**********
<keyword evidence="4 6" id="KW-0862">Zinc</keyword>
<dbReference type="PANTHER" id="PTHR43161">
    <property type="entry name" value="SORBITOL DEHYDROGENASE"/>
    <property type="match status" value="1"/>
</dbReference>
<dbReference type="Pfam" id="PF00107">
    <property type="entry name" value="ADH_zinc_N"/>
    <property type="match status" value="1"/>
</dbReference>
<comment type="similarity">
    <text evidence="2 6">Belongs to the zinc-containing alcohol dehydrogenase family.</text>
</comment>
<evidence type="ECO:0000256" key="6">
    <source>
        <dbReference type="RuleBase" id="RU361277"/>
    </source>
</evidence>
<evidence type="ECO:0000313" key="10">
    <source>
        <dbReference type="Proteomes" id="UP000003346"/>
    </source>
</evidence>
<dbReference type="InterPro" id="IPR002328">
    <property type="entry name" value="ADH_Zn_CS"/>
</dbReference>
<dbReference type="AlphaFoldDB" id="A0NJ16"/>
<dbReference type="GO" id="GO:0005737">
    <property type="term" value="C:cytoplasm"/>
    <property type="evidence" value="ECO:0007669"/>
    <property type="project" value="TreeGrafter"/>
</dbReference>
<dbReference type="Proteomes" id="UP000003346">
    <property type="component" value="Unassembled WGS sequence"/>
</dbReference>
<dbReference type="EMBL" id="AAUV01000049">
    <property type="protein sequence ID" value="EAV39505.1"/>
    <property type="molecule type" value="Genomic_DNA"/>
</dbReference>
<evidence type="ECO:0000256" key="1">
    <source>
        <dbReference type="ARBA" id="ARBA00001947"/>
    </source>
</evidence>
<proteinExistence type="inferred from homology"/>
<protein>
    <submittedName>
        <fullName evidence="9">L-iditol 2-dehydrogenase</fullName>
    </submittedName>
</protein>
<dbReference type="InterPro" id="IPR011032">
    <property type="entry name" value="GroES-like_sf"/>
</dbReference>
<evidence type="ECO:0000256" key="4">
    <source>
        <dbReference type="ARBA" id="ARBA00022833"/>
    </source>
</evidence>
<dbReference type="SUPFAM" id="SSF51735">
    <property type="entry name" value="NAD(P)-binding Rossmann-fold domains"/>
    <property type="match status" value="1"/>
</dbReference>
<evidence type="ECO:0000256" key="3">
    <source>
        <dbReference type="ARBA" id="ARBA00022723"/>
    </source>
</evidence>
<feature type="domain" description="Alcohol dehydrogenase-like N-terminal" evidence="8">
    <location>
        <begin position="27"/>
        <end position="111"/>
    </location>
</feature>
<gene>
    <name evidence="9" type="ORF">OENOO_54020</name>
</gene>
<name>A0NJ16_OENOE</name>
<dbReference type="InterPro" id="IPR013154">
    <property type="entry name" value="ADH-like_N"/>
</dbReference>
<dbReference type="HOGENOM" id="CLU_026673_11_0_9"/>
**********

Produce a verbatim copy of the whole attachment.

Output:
<keyword evidence="4 6" id="KW-0862">Zinc</keyword>
<dbReference type="PANTHER" id="PTHR43161">
    <property type="entry name" value="SORBITOL DEHYDROGENASE"/>
    <property type="match status" value="1"/>
</dbReference>
<dbReference type="Pfam" id="PF00107">
    <property type="entry name" value="ADH_zinc_N"/>
    <property type="match status" value="1"/>
</dbReference>
<comment type="similarity">
    <text evidence="2 6">Belongs to the zinc-containing alcohol dehydrogenase family.</text>
</comment>
<evidence type="ECO:0000256" key="6">
    <source>
        <dbReference type="RuleBase" id="RU361277"/>
    </source>
</evidence>
<evidence type="ECO:0000313" key="10">
    <source>
        <dbReference type="Proteomes" id="UP000003346"/>
    </source>
</evidence>
<dbReference type="InterPro" id="IPR002328">
    <property type="entry name" value="ADH_Zn_CS"/>
</dbReference>
<dbReference type="AlphaFoldDB" id="A0NJ16"/>
<dbReference type="GO" id="GO:0005737">
    <property type="term" value="C:cytoplasm"/>
    <property type="evidence" value="ECO:0007669"/>
    <property type="project" value="TreeGrafter"/>
</dbReference>
<dbReference type="Proteomes" id="UP000003346">
    <property type="component" value="Unassembled WGS sequence"/>
</dbReference>
<dbReference type="EMBL" id="AAUV01000049">
    <property type="protein sequence ID" value="EAV39505.1"/>
    <property type="molecule type" value="Genomic_DNA"/>
</dbReference>
<evidence type="ECO:0000256" key="1">
    <source>
        <dbReference type="ARBA" id="ARBA00001947"/>
    </source>
</evidence>
<proteinExistence type="inferred from homology"/>
<protein>
    <submittedName>
        <fullName evidence="9">L-iditol 2-dehydrogenase</fullName>
    </submittedName>
</protein>
<dbReference type="InterPro" id="IPR011032">
    <property type="entry name" value="GroES-like_sf"/>
</dbReference>
<evidence type="ECO:0000256" key="4">
    <source>
        <dbReference type="ARBA" id="ARBA00022833"/>
    </source>
</evidence>
<dbReference type="SUPFAM" id="SSF51735">
    <property type="entry name" value="NAD(P)-binding Rossmann-fold domains"/>
    <property type="match status" value="1"/>
</dbReference>
<evidence type="ECO:0000256" key="3">
    <source>
        <dbReference type="ARBA" id="ARBA00022723"/>
    </source>
</evidence>
<feature type="domain" description="Alcohol dehydrogenase-like N-terminal" evidence="8">
    <location>
        <begin position="27"/>
        <end position="111"/>
    </location>
</feature>
<gene>
    <name evidence="9" type="ORF">OENOO_54020</name>
</gene>
<name>A0NJ16_OENOE</name>
<dbReference type="InterPro" id="IPR013154">
    <property type="entry name" value="ADH-like_N"/>
</dbReference>
<dbReference type="HOGENOM" id="CLU_026673_11_0_9"/>